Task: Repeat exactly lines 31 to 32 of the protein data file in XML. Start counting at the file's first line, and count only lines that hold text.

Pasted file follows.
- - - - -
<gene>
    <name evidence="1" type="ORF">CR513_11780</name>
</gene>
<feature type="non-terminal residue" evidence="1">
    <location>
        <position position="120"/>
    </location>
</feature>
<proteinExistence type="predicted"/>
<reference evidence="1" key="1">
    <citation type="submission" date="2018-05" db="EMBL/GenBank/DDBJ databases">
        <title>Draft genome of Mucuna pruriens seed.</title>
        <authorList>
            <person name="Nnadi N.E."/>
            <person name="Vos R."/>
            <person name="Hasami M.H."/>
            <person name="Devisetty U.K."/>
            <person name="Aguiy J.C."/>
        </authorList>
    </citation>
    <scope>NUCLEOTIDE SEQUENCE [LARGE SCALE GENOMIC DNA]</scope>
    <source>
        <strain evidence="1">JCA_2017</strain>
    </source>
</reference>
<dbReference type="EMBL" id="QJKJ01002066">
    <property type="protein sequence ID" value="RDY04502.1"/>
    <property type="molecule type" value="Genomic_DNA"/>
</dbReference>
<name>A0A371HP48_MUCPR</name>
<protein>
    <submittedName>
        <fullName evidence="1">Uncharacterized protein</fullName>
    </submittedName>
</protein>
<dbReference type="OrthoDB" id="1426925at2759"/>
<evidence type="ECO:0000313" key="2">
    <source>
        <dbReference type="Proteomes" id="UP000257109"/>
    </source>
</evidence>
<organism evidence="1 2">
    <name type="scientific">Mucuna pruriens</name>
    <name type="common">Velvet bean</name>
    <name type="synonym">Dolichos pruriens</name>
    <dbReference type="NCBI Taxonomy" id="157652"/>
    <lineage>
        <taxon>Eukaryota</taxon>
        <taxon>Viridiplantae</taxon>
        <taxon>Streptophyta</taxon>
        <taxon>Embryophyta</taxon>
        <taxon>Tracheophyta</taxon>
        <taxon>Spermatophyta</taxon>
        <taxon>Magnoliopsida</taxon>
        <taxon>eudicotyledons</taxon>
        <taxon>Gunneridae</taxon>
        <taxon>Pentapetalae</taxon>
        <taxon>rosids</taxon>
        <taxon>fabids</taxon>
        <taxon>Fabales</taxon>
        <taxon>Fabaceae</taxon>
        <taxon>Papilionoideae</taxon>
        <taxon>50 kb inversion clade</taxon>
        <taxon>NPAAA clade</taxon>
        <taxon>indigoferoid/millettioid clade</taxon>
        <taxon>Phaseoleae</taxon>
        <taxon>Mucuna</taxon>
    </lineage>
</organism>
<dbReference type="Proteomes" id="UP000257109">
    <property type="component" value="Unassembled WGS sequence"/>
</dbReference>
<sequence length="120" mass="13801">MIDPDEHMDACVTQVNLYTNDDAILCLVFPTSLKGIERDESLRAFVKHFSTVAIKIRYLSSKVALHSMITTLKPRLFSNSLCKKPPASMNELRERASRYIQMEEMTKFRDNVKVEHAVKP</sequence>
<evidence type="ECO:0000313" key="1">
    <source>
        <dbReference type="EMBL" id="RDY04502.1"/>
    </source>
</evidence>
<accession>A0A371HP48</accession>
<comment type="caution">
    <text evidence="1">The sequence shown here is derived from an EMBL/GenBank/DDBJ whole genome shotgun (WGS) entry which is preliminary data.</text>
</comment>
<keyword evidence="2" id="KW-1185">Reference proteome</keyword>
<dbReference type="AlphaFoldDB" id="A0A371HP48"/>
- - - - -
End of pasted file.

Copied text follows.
<protein>
    <submittedName>